What is fair trade?

The term fair trade describes a partnership between producers and traders. They make decisions together about product design and come to agreements on prices and delivery dates. In order to redress an economic imbalance, which is unfairly weighted against the producer, the buyer will often pay 50% of the final price on placing the order. The price paid sometimes includes a premium to be used to benefit the whole community in consultation with workers or producers.

If a producer cannot meet the agreed delivery date (which often happens in countries where the natural conditions and political unrest affect output), the fair trader remains loyal to the producer. This commitment is vital to artisans for whom mass production is impossible.

The Fairtrade Mark is an independent guarantee that a product has been fairly traded. It is most often seen on foods but has also been awarded to footballs, flowers and cotton.

 

World Fair Trade Organisation 10 Principles of Fair Trade

1. Creating Opportunities for Economically Disadvantaged Producers

Poverty reduction through trade forms a key part of the organisation’s aims.

2. Transparency and Accountability

The organisation is transparent in its management and commercial relations. It is accountable to all its stakeholders and respects the sensitivity and confidentiality of commercial information supplied.

3. Fair Trading Practices

The organisation trades with concern for the social, economic and environmental well-being of marginalised small producers and does not maximise profit at their expense.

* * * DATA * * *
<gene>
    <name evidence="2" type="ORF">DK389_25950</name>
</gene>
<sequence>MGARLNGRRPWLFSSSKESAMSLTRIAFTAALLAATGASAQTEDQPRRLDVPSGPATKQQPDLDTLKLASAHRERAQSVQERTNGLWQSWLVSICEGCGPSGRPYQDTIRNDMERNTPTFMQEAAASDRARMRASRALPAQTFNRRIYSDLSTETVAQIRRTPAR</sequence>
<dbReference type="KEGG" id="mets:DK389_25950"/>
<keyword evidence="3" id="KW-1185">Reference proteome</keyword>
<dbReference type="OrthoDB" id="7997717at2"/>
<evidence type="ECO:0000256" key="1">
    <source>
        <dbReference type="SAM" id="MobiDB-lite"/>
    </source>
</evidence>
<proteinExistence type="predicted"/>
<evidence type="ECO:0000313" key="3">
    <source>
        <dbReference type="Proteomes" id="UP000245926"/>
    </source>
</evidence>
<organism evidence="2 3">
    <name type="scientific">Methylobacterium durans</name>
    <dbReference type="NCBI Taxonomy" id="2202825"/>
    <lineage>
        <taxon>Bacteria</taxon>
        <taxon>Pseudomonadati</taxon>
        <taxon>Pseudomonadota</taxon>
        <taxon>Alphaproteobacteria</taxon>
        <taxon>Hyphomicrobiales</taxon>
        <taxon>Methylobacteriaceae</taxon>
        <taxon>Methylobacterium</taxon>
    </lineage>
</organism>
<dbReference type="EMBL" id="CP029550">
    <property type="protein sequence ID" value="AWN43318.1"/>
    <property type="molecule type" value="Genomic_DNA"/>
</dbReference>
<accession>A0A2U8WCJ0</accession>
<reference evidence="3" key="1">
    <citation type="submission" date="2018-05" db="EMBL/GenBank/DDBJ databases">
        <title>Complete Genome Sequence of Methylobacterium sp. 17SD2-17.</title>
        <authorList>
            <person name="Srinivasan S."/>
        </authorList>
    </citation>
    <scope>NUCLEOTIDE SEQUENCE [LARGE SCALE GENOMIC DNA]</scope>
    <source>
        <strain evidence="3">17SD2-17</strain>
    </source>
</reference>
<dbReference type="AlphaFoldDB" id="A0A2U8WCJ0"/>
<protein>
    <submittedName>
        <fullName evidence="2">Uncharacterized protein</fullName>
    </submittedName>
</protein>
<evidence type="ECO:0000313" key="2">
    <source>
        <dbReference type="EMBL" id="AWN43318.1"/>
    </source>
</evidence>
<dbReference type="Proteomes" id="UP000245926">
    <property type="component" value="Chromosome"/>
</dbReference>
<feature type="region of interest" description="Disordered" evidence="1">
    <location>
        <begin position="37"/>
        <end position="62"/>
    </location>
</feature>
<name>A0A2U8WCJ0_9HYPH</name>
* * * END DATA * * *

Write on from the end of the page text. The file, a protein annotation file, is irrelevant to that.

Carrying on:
4. Payment of a Fair Price

A fair price is one that has been mutually agreed by all through dialogue and participation, which provides fair pay to the producers and can also be sustained by the market.

5. Ensuring no Child Labour and Forced Labour

The organisation adheres to the UN Convention on the Rights of the Child, and national / local law on the employment of children.

6. Commitment to Non Discrimination, Gender Equity and Women’s Economic Empowerment, and Freedom of Association

The organisation does not discriminate in hiring, remuneration, access to training, promotion, termination or retirement based on race, caste, national origin, religion, disability, gender, sexual orientation, union membership, political affiliation, HIV/Aids status or age.

7. Ensuring Good Working Conditions

The organisation provides a safe and healthy working environment for employees and / or members.

8. Providing Capacity Building

The organisation seeks to increase positive developmental impacts for small, marginalised producers through Fair Trade.

9. Promoting Fair Trade

The organisation raises awareness of the aim of Fair Trade and of the need for greater justice in world trade through Fair Trade.

10. Respect for the Environment

Organisations which produce Fair Trade products maximise the use of raw materials from sustainably managed sources in their ranges, buying locally when possible.

Thank you to Lanka Kade for this concise outline of the principles!

You can find loads more information on the Fairtrade Foundation’s website which is a great source of support and resources for those who want to find out more about fair trade. We’d strongly encourage you to take a look!